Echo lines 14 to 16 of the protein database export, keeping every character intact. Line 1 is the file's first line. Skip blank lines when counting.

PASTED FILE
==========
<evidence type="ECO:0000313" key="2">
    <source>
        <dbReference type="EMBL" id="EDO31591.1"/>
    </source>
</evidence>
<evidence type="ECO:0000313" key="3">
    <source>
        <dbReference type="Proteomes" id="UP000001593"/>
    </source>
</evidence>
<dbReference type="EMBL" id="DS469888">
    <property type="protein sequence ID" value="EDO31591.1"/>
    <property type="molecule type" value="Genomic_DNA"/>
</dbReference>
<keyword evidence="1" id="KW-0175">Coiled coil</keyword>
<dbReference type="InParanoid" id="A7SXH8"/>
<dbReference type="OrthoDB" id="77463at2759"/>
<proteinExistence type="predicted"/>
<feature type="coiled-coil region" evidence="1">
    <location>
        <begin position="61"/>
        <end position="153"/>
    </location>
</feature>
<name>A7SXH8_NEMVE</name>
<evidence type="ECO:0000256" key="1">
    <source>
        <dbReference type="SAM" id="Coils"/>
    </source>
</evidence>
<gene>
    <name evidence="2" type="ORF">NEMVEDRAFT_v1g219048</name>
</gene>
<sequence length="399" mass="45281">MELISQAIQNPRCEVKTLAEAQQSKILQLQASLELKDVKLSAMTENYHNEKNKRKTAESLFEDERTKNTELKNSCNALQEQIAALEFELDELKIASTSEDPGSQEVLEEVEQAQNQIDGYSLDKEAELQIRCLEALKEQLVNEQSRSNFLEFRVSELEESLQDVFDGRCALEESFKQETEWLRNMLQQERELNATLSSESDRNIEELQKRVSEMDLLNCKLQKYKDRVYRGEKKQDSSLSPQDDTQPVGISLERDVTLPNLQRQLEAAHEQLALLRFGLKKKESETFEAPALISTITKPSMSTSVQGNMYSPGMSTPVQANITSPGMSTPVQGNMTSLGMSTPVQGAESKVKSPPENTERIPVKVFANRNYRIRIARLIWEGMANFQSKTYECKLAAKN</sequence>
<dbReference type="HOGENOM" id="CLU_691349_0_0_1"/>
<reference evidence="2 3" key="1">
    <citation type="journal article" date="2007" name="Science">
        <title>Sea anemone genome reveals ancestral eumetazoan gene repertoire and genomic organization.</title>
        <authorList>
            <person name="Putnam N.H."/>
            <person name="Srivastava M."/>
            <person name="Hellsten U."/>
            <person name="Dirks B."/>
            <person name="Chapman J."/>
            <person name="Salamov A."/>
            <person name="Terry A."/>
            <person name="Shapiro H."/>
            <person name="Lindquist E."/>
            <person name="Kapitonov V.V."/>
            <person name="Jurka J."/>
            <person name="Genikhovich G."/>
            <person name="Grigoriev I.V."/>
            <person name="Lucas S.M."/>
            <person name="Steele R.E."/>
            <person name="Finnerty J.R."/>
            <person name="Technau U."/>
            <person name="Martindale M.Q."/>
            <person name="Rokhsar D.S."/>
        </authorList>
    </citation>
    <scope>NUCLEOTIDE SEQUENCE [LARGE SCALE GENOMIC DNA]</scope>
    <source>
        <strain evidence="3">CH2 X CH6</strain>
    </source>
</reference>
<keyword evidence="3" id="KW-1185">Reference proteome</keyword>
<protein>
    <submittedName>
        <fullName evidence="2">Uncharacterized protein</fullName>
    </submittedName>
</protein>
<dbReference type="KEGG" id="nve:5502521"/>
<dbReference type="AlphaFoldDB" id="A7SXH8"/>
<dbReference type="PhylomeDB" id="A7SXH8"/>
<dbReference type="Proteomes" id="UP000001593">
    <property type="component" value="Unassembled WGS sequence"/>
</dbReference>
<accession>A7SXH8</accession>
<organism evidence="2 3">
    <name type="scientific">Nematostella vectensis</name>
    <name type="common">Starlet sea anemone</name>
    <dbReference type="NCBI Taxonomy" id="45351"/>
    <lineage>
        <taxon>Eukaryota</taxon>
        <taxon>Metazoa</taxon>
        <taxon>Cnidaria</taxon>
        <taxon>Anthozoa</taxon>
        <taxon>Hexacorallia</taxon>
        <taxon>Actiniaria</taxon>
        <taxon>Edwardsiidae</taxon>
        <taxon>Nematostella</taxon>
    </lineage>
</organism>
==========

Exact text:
</dbReference>
<keyword evidence="1" id="KW-0175">Coiled coil</keyword>
<dbReference type="InParanoid" id="A7SXH8"/>